• @Andrew: I put stroller second because it's much less common than buggy. But I do at least hear it occasionally. – FumbleFingers Mar 18 '16 at 13:29
  • One very important difference is the age of the speaker. – Hot Licks Mar 22 '16 at 22:29

This Community Wiki answer is intended to bring together all the different possibilities. Users from a given region are encouraged to edit by inserting the terms in use in your region. Reference links are still encouraged, but if all you have is your knowledge of what you and those around you call the thing, then go ahead and contribute.

First, let's establish our terminology:

  • Type "A" device has baby in a seated position, low to the ground, and facing the direction of walking.
  • Type "B" device has baby laying down, higher off the ground, and facing toward the parent or other person pushing the device.
  • Type "C" is a sub-set of Type "A." This type specifically has larger bicycle-style wheels. Normally there are three wheels, but four is not unheard of.
  • If there is another type in your region, edit to insert it here.

In England

  • Type "A" [Baby] buggy or pushchair. The baby may face the parent in some designs but without lying flat. A car seat may be fitted to form the seat part.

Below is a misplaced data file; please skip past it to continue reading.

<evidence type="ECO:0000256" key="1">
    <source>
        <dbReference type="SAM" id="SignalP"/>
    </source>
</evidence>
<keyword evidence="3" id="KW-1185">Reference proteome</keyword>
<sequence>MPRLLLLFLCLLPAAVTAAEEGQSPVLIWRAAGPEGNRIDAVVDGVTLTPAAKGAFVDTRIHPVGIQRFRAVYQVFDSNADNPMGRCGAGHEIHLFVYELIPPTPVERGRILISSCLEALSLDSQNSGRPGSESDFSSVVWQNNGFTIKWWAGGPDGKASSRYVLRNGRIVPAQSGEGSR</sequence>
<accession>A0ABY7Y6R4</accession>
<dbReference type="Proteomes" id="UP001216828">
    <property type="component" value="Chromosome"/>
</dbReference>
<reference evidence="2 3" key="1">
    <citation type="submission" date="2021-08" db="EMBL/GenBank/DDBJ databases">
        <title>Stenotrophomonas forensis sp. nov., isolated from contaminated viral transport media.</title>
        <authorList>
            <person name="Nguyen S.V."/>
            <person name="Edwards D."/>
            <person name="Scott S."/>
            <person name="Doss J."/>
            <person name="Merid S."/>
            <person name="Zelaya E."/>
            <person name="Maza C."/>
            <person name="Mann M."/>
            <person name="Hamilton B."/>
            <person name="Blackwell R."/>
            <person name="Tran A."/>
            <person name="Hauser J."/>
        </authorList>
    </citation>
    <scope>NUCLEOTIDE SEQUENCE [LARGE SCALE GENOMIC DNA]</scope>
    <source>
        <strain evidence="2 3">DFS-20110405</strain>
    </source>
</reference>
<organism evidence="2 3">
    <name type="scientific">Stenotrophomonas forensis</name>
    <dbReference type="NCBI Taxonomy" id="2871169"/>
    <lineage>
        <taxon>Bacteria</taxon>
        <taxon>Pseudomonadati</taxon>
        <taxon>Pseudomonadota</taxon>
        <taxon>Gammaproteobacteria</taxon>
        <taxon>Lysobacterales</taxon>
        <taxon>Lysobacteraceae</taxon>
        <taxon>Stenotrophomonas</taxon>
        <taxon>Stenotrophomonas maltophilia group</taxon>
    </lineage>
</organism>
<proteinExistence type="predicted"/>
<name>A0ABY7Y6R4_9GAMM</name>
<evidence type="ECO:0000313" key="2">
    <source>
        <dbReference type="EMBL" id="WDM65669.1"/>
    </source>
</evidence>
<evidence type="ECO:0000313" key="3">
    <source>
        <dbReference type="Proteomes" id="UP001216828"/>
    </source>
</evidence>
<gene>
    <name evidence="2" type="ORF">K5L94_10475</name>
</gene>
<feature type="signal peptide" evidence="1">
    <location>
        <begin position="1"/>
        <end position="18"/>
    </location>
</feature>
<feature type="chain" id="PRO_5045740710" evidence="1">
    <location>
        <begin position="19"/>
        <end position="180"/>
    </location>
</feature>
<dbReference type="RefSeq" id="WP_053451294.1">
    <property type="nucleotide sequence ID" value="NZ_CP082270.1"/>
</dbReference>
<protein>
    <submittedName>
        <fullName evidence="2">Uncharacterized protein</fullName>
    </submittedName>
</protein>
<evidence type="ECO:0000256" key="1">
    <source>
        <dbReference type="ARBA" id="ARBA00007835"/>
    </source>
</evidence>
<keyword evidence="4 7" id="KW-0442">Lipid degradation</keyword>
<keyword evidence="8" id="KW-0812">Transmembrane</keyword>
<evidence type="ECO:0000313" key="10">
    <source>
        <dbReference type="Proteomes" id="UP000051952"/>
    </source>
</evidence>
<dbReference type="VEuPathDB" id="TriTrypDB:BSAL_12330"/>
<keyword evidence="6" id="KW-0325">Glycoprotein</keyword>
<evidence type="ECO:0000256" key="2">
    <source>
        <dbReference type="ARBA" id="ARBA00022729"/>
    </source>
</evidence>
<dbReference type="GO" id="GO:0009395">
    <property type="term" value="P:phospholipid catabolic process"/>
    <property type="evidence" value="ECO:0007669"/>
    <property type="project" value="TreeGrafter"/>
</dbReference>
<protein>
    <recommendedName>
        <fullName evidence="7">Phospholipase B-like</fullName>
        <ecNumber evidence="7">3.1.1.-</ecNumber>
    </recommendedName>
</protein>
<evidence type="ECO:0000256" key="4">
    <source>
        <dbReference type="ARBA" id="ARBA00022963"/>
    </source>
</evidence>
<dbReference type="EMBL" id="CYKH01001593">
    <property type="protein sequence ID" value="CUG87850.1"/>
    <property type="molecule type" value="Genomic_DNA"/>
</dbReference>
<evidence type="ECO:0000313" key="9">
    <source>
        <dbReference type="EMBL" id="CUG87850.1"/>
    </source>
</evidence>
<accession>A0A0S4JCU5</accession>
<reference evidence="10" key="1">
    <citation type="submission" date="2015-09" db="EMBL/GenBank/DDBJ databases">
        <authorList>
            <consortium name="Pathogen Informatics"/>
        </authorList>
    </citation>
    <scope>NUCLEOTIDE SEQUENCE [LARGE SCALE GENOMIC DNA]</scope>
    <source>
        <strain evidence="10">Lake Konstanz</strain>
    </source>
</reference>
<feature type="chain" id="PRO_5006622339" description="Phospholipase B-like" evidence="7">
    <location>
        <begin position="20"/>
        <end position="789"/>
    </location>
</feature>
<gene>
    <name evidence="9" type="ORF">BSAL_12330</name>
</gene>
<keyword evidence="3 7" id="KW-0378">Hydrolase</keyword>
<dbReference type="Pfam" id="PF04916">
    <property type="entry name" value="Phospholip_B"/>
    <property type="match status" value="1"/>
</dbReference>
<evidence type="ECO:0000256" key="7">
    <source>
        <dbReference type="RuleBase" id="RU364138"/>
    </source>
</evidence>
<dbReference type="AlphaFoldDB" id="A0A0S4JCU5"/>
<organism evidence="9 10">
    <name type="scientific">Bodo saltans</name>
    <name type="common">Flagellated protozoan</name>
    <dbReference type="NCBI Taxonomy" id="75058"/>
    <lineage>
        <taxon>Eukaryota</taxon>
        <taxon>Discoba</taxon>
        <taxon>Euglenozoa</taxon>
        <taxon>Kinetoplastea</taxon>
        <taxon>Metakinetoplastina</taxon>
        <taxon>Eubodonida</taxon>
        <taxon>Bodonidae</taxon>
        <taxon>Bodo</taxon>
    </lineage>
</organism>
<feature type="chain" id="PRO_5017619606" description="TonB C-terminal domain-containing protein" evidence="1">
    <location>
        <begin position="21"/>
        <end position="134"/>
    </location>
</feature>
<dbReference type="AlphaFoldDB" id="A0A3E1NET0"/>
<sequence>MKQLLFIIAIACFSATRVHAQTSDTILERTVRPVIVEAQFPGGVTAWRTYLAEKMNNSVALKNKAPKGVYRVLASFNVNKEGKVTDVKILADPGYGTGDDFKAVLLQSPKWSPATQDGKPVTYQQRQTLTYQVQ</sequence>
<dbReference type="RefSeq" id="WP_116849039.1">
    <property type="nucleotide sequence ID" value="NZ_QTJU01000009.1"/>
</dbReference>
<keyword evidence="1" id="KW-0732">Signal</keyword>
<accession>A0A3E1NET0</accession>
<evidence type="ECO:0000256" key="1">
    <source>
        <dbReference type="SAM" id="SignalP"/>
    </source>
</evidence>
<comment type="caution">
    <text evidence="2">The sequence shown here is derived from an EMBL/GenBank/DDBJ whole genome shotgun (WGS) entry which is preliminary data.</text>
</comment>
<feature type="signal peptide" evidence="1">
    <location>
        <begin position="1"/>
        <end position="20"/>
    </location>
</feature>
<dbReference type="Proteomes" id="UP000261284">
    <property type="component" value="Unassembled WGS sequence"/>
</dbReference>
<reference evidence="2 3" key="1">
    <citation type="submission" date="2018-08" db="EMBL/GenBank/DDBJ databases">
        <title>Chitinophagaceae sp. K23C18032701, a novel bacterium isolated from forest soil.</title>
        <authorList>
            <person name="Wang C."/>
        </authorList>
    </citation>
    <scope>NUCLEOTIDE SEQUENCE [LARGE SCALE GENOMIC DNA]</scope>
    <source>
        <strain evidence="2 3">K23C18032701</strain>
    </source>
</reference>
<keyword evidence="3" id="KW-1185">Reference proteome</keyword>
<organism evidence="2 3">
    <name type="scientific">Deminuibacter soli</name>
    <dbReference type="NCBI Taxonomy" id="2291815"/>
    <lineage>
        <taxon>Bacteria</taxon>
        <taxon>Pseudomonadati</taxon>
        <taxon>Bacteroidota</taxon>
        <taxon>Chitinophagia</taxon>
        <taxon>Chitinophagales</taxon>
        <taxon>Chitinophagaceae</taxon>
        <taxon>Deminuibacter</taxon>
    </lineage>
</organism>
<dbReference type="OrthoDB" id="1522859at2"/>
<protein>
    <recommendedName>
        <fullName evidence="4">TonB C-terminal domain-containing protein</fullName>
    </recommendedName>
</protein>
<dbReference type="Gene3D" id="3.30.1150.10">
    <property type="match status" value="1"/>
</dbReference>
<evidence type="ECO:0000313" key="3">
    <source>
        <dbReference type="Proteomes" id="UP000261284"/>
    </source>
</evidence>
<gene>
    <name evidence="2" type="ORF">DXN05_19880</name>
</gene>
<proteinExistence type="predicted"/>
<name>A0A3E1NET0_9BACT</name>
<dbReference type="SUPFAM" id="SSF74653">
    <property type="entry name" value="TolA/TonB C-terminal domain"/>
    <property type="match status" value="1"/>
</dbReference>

• Type "B" device is called a perambulator, frequently shortened to just "pram."

  • Type "C" buggy, pushchair less common

In the United States and Canada

  • Type "A" is called a stroller (def #4).

  • Type "B" is called a baby carriage or baby buggy. Note that these dedicated reclining baby transports are relatively rare in the US today; they are still associated with infancy, appearing in baby-related art such as on baby announcements, but aren't a standard part of modern baby gear. Instead, various forms of convertible stroller (or a baby carrier) are commonly used for the few months before baby can sit with assistance. At the high end, these may occasionally also be called prams, possibly because they are literally British imports.

  • Type "C" is called a jogging stroller.

Two other variants are common in the US:

  • Umbrella strollers are very lightweight Type "A" devices, designed to fold up, similarly to an umbrella, into a roughly tubular shape.

  • Twin or double strollers are designed to carry two children (or occasionally more) at once. There are two major sub-types. "Side-by-side" strollers look like two Type "A" or umbrella strollers attached at the hip. Tandem strollers carry children one in front of the other, and come in various configurations (a simple row, back seat higher, sit-and-stand, etc.). Tandem strollers can sometimes accommodate three or even more children, and the term may now refer to any stroller for multiple children, regardless of configuration.